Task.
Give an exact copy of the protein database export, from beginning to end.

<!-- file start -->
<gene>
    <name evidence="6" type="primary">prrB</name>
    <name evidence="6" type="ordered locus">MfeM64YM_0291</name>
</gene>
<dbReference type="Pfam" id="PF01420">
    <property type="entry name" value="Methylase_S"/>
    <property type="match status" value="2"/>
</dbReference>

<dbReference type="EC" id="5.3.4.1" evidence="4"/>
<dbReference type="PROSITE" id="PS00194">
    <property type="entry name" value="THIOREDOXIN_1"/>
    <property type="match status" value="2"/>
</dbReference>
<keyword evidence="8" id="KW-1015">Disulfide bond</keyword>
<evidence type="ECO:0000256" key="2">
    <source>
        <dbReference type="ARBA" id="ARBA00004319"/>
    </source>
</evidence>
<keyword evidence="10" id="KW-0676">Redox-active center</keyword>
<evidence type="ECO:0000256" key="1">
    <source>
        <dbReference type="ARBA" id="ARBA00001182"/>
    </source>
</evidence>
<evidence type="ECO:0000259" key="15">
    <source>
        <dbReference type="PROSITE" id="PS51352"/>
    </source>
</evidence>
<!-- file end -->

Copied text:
<gene>
    <name evidence="6" type="primary">prrB</name>
    <name evidence="6" type="ordered locus">MfeM64YM_0291</name>
</gene>
<dbReference type="Pfam" id="PF01420">
    <property type="entry name" value="Methylase_S"/>
    <property type="match status" value="2"/>
</dbReference>

<dbReference type="EC" id="5.3.4.1" evidence="4"/>
<dbReference type="PROSITE" id="PS00194">
    <property type="entry name" value="THIOREDOXIN_1"/>
    <property type="match status" value="2"/>
</dbReference>
<keyword evidence="8" id="KW-1015">Disulfide bond</keyword>
<evidence type="ECO:0000256" key="2">
    <source>
        <dbReference type="ARBA" id="ARBA00004319"/>
    </source>
</evidence>
<keyword evidence="10" id="KW-0676">Redox-active center</keyword>
<evidence type="ECO:0000256" key="1">
    <source>
        <dbReference type="ARBA" id="ARBA00001182"/>
    </source>
</evidence>
<evidence type="ECO:0000259" key="15">
    <source>
        <dbReference type="PROSITE" id="PS51352"/>
    </source>
</evidence>